I have been following Charlie Girard’s 3 failed attempts to row across the Atlantic ocean over 3 years. He was nick-named by the Cape Cod press as “half-way Charlie”. Rather than laugh, instead, I am treating his failures very seriously. His first attempt to row from Cap Cod to France in 2007 ended just 1 day after he set out when he set off his emergency beacon was rescued by a coastguard helicopter. He lasted 1.5 days on his second attempt, and 10 days on his third attempt in 2009. After his last coast guard rescue, Charlie admited that the real problem was sitting on top of his shoulders as he pointed to his head in a TV interview.

    “Half-way Charlie” has been slammed by the press and widely critized, but my thoughts about it are summed up in this wise quote my Mom taught me: “There, but for the grace of God go I”. It means you can’t just write-off someone elses unfortunate experience by thinking that they suck and you don’t, and stupidly thinking that it could never happen to you. I think to some extent, it’s a bit of human nature to feel happy about someone else’s misfortune because it isn’t happening to you. I am letting Charlies story serve as a lesson In my mind, that this could very well happen to me – I just don’t know.

    This isn’t something I can train for. I need to be in WiTHiN, out in the Pacific by myself. The offshore sea trials next week should serve as really great training, but in reality, I should be doing more of this. 3 days just isn’t enough – but like any one of the hundreds and hundreds of ocean rowers who have rowed an ocean – who has the time, money and resources for that kind of an education? In fact, most ocean rower’s first night on the ocean is the first day of their crossing!!!

    On my side, is the fact that of the 100’s of rowers who have crossed an ocean, there are only a hand full who have bailed for fear related reasons. At some point, I have to assume that I am at least a bit like others, and it that is the case – they got over it and dealt with it, so, I should be able to as well.

    The photos shown are frames taken from the video that was shot of sea trials near Tofino with the prototype test boat. 15 to 20 foot swells and I was throwing up for 9 hours!

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  • 6 Comments to “My Biggest Fear”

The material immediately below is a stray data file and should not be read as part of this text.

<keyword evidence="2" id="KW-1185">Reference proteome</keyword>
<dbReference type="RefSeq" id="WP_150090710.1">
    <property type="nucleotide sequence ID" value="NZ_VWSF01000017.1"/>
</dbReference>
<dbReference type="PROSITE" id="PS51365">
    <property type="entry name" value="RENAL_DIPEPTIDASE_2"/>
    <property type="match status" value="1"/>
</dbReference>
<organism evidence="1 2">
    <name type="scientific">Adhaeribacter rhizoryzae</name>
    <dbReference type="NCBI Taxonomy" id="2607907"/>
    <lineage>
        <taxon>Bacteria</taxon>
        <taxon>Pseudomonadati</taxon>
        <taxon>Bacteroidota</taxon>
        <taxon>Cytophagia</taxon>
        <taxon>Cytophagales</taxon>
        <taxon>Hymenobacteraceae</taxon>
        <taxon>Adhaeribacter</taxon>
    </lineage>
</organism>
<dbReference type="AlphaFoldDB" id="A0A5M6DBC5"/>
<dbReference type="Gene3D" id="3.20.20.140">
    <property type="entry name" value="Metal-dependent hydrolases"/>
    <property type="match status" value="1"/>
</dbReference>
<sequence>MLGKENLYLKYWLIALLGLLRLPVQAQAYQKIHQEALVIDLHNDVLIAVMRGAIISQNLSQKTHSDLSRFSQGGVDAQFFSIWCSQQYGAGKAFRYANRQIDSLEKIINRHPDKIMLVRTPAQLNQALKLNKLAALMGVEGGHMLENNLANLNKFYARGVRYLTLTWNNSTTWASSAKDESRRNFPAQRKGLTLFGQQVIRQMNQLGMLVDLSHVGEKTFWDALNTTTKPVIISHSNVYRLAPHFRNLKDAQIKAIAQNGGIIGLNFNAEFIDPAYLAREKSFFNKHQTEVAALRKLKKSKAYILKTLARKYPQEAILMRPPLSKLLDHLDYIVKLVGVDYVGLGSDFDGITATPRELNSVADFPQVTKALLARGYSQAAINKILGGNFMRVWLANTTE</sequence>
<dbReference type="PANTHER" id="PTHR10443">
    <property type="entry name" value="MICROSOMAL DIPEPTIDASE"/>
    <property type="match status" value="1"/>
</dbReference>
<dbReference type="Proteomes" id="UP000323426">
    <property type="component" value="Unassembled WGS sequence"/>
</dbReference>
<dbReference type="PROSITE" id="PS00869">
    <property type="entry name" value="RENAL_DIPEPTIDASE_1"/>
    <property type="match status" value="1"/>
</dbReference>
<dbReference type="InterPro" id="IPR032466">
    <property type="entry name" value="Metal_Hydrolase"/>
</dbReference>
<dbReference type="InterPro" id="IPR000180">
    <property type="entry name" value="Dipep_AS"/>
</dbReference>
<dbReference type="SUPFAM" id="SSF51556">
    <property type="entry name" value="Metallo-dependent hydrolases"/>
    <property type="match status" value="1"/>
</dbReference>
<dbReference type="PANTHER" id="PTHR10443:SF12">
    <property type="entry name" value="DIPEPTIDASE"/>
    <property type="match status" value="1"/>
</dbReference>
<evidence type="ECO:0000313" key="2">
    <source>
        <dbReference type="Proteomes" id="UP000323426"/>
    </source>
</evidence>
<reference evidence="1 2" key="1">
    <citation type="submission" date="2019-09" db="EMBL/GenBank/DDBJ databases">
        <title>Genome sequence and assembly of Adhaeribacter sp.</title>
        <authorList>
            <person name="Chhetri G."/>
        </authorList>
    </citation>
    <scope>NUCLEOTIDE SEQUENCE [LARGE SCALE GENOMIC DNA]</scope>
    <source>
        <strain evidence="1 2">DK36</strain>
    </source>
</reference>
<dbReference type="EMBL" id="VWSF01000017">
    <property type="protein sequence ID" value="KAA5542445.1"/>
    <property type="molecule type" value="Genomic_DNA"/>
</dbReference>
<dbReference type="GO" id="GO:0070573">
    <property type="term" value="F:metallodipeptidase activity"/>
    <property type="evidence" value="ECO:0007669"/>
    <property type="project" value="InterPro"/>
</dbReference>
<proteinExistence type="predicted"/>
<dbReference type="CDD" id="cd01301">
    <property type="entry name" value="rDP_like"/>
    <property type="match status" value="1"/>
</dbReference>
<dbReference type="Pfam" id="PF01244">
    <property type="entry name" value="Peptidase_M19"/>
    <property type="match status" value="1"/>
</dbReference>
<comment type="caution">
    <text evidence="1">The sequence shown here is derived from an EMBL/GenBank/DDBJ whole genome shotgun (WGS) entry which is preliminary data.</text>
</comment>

• david "tobago" milne on March 25, 2010

      Rouge may refer to: Rouge (cosmetics), a cosmetic used to color the cheeks and emphasize the cheekbones; Rouge (film), a 1987 Hong Kong film; Rouge

      If I was hit by one of these bad girls I’d be a bit blushed

      Spellcheck is a hell of a deal dude!

    • Bruce Bolster on March 25, 2010

      I think and hope that the ballasted keel on the current boat will make for a more comfortable motion in a seaway than the prototype model, especially in roll, and that this will help with seasickness, sleeping, and overall comfort. Certainly a ballasted keelboat has a much more comfortable motion than a non-ballasted motor cruiser.

    • Russell Moore on March 25, 2010

      I think you will have a more realistic view of many of these ‘problems’ after the three day shake down trial, good luck.

    • Xabier Sanjuan on March 27, 2010


      You are more than prepared to make this Challenge. Hope and Faith will be always your Best Friends!

      You and Us should worry when you decide to circumnavigate the Globe!

      Best Regards,

    • Scott Bowman on March 30, 2010

      Just from all the things I have read about you on your websites, I’m sure you can do this, and you will succeed at it.
      Keep your head up high, and we will be praying for your success.


    • dinesh on March 31, 2010

      greg ,

      water carry some camelback water bags , and continue to drink from the while refilling , that way you have a back up and never worry about dehydrating .

      from personal experience chewing ginger root regularly during the voyage will do away with the seasickness ,

      all the very best !